Engineering the Wireless Hospital: Mobility and Connectivity
In hospitals where wireless medical devices transmit data that are critical to patient care, it is crucial that these devices never lose connectivity, even when the devices are on the move. Mobility is particularly crucial in hospitals because of the dynamic nature of the environment; patients with body-worn sensors, nurses with workstations-on-wheels, and doctors with wireless medical devices are constantly moving around.
Mobility and connectivity are critical for wireless medical devices
In a Wi-Fi context, mobility means the ability of a client device to roam, or switch, from one access point (AP) to another while still maintaining an active network connection. When roaming is effective, client devices can move from one area to another and roam from AP to AP without disrupting applications that require a persistent network connection.
A Wi-Fi client device will roam from one AP to another when its current connection becomes suboptimal. As the client moves away from the AP to which it is connected, the strength of the signal decreases and RF interference in the area generally increases. Due to the decreased signal strength and increased interference, some transmitted data packets are not received, forcing the sender to retry the transmission. To maintain the Wi-Fi connection, the client and AP negotiate a lower data rate. If the client continues to move away from the AP, then it eventually reaches the edge of coverage for that AP, where the Wi-Fi connection can be maintained only at the lowest data rate supported by that AP. Beyond the AP edge of coverage, the client is out of range, and the connection with the AP is lost. Therefore, to prevent loss of coverage, the client will switch to an AP with stronger signal, thus preventing a drop in connectivity.
While the physical movement of a client is the most common trigger for roaming, it is also possible for a stationary device to roam. Suppose that a stationary device is within range of two APs and connected to one of them. If a patient, doctor, nurse or hospital visitor positions his or her body between the device and the AP it is connected to, their body may block enough of the Wi-Fi signal that the client is forced to roam to the second AP to avoid losing its connection.
The process of roaming is more complex that just switching from one AP to another. There are four steps involved in the process:
- Evaluate: Determine if the connection with the current AP is less than optimal.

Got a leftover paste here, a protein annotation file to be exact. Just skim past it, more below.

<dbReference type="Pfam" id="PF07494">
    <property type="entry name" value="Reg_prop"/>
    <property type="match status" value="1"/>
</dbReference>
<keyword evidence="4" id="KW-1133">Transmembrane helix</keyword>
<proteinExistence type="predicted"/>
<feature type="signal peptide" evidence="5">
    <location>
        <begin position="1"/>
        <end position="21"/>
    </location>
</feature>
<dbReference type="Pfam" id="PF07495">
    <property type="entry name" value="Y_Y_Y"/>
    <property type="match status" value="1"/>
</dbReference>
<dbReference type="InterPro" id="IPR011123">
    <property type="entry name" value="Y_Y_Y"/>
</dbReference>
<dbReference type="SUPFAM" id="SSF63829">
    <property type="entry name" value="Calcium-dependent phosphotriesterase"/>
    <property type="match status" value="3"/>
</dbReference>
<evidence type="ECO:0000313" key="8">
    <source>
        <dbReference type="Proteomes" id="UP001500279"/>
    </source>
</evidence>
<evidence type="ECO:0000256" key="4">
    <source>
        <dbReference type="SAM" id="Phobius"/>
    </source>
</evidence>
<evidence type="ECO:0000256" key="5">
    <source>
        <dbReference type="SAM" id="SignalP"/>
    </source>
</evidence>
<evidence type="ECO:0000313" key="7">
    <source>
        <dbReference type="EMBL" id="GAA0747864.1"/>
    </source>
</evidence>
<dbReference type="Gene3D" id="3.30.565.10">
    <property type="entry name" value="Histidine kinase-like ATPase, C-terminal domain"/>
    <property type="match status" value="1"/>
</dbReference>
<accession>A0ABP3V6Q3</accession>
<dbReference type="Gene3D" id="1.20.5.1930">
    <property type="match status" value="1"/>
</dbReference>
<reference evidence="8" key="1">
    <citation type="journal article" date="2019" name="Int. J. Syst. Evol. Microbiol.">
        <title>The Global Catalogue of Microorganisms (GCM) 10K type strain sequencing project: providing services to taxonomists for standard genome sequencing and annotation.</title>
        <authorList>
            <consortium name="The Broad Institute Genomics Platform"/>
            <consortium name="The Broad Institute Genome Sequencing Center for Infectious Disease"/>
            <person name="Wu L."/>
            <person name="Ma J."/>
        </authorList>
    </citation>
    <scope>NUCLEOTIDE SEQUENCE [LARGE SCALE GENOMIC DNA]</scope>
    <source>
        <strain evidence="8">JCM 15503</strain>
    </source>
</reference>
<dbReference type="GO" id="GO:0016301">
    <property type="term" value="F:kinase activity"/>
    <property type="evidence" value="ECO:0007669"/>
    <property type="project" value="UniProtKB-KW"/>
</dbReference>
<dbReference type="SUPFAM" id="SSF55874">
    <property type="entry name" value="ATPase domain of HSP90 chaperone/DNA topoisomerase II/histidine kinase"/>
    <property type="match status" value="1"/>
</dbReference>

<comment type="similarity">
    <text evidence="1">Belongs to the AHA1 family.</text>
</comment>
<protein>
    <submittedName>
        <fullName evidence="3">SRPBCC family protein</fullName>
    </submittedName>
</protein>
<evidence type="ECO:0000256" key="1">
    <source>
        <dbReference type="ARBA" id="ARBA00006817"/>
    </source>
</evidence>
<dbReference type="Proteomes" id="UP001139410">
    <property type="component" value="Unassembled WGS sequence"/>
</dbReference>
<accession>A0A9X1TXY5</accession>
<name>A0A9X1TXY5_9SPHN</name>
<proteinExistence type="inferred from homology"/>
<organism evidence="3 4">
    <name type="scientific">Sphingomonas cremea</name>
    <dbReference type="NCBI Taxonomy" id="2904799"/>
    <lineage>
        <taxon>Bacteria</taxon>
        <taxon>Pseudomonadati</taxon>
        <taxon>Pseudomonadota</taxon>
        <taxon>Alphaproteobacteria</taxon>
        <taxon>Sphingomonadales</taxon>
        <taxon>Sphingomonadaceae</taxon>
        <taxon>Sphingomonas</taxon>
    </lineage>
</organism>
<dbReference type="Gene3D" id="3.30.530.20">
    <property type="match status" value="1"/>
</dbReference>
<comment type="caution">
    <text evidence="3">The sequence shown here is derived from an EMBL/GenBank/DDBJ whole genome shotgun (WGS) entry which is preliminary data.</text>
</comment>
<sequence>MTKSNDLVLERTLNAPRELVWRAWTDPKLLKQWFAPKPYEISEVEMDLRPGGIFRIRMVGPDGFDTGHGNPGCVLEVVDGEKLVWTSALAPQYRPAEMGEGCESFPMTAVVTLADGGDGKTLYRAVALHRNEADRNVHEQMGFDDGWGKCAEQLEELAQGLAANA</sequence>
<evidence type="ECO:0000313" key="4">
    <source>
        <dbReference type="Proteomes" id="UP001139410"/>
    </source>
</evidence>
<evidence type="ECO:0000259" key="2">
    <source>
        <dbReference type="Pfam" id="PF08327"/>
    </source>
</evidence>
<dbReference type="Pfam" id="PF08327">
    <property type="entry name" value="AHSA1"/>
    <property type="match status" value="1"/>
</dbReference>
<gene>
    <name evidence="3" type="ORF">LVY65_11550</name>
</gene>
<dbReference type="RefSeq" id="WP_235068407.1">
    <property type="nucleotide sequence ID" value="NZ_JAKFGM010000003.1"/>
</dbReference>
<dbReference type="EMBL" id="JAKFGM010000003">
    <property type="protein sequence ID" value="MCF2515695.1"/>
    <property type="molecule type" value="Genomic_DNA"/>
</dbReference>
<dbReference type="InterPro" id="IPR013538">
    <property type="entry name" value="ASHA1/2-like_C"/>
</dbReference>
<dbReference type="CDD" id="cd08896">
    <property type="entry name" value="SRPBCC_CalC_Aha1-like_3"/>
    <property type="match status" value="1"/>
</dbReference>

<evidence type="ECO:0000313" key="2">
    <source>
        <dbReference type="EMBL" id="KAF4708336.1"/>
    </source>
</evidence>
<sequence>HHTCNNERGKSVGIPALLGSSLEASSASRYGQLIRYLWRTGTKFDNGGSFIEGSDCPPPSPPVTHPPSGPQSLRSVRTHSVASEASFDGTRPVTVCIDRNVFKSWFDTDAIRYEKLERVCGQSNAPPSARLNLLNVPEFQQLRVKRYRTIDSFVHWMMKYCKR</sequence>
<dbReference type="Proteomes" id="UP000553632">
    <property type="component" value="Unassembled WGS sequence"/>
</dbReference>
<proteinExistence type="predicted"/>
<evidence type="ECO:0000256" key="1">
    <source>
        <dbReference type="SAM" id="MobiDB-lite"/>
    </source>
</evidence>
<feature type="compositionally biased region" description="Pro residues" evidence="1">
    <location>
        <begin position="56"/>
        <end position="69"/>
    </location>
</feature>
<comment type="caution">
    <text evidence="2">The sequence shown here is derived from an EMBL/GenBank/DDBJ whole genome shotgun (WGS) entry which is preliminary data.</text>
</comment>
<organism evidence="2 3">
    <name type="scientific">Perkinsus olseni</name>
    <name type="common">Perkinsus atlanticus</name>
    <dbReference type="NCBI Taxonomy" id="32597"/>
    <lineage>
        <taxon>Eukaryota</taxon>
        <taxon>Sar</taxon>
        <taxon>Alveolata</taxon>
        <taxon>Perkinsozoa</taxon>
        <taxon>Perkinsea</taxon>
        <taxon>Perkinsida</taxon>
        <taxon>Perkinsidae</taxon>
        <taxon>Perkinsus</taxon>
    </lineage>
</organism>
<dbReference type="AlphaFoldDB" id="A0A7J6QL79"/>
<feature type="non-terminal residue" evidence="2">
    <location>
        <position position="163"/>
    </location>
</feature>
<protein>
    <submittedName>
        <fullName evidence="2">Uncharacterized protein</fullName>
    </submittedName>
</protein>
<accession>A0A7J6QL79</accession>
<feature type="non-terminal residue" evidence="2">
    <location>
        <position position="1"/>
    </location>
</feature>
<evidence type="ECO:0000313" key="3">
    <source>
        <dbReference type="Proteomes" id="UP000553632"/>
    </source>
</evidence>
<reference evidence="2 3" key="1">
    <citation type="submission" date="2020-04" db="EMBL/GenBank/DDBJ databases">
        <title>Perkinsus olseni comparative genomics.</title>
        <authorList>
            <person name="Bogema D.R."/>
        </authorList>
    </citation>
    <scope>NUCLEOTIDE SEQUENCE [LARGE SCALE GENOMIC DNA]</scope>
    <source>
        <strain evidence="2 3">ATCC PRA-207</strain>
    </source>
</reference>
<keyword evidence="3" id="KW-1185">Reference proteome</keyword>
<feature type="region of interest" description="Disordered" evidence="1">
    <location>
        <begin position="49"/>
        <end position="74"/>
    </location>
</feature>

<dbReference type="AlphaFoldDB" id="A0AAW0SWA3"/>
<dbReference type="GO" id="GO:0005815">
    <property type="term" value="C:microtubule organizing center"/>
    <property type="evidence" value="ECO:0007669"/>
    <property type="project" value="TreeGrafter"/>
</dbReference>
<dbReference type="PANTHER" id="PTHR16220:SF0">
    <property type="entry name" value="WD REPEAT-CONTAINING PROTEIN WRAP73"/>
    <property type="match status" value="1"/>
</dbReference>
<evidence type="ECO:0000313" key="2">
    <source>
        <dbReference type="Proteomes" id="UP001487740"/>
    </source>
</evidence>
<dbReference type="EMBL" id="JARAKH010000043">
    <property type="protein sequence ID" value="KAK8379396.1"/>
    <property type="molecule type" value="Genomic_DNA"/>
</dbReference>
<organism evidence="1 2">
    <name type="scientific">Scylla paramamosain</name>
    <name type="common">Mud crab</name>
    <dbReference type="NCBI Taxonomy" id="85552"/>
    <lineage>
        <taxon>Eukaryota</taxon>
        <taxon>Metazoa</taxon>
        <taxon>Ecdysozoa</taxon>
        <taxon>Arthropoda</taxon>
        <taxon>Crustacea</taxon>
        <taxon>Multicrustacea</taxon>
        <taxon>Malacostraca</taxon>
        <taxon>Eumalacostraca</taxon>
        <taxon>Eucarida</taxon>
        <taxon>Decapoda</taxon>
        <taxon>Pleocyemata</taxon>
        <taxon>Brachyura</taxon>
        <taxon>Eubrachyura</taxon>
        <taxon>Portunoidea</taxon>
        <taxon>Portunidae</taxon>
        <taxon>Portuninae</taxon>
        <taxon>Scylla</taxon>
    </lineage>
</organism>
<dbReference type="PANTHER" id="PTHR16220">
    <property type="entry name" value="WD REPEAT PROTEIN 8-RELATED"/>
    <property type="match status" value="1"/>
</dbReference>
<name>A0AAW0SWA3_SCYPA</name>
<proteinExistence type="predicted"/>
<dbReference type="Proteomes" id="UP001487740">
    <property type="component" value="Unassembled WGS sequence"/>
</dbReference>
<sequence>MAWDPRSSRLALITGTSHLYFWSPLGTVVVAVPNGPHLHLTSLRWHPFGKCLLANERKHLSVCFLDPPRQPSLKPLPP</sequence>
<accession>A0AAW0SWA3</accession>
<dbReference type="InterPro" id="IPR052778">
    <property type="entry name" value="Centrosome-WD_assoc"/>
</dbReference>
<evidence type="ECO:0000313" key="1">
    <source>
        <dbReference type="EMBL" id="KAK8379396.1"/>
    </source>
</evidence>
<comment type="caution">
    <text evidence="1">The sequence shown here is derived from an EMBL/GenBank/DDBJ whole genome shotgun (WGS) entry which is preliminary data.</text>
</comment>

- Scan: If the connection is less than optimal, then scan the vicinity for other APs.
- Select: Determine if any AP within range is likely to provide a better connection than the current AP.
- Roam or Repeat: Roam from the current AP to the best candidate in the vicinity, or determine when to repeat the process beginning at step 1 again.
The most common way to evaluate the current connection is to compare the strength of the RF signal from the current AP to a configured threshold value. If the signal strength is weaker than the threshold, then the client must look for an AP that offers a better connection.
To determine which APs are within range of the device, the client radio must scan every frequency channel. There are two ways that a client device can scan these Wi-Fi channels: actively and passively. The more efficient scan is an active scan, where the client radio issues a probe request and listens for a probe response from an AP. With a passive scan, the client radio listens on each channel for beacons, which APs send out periodically. The risk with a passive scan is that the client may miss the AP’s beacon if the client does not listen long enough on a given channel.
After scanning, the client selects the AP that is likely to offer the most reliable connection. The decision typically is based on the strength of signal from the AP, because that is the only relevant information that a client can glean from a typical AP’s probe response. There is one risk that goes along with the scanning process. While a client radio is doing active or passive scanning, it cannot interact with the AP with which it is connected. The longer the scanning process takes, the more risk that there will be a disruption in the current connection. This is especially important in healthcare settings where some device applications are life-critical.
Some 5 GHz channels require support for dynamic frequency selection (DFS). A Wi-Fi client device cannot do active scans on DFS channels but must rely on passive scans. Longer scan times make it more difficult to keep a connection active while roaming across APs. For this reason, it is preferable for mobile medical devices to avoid using 5 GHz channels which mandate support for DFS.
It is important to note that a client radio cannot be associated, or connected, to two APs at the same time. Once it decides to roam to a new AP, the client must disassociate from its current AP and associate to the new one. After associating to the new AP, the client must re-authenticate to the network that the new AP is on. Once the client completes the roam, the two APs must interact to ensure that the infrastructure is aware that the client has moved from one AP to another.
Not all wireless medical devices have the same Wi-Fi mobility and roaming capabilities. It is important that hospital IT professionals choose wireless medical devices that have embedded Wi-Fi modules which go through the roaming process quickly and seamlessly.